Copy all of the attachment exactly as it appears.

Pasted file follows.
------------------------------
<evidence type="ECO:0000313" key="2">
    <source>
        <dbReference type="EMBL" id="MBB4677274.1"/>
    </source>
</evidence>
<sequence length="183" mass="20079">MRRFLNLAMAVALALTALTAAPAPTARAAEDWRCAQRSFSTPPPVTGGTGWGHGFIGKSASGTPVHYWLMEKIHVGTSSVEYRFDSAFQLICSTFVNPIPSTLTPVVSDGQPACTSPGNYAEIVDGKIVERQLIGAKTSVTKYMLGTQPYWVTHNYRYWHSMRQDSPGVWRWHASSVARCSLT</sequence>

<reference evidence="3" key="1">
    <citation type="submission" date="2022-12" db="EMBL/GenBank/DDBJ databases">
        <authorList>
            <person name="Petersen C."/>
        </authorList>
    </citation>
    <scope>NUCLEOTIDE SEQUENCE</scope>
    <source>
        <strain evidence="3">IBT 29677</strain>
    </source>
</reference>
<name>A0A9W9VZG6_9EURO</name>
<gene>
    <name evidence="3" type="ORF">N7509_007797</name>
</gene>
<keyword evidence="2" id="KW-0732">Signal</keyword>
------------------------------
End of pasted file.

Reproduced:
<evidence type="ECO:0000313" key="2">
    <source>
        <dbReference type="EMBL" id="MBB4677274.1"/>
    </source>
</evidence>
<sequence length="183" mass="20079">MRRFLNLAMAVALALTALTAAPAPTARAAEDWRCAQRSFSTPPPVTGGTGWGHGFIGKSASGTPVHYWLMEKIHVGTSSVEYRFDSAFQLICSTFVNPIPSTLTPVVSDGQPACTSPGNYAEIVDGKIVERQLIGAKTSVTKYMLGTQPYWVTHNYRYWHSMRQDSPGVWRWHASSVARCSLT</sequence>

<reference evidence="3" key="1">
    <citation type="submission" date="2022-12" db="EMBL/GenBank/DDBJ databases">
        <authorList>
            <person name="Petersen C."/>
        </authorList>
    </citation>
    <scope>NUCLEOTIDE SEQUENCE</scope>
    <source>
        <strain evidence="3">IBT 29677</strain>
    </source>
</reference>
<name>A0A9W9VZG6_9EURO</name>
<gene>
    <name evidence="3" type="ORF">N7509_007797</name>
</gene>
<keyword evidence="2" id="KW-0732">Signal</keyword>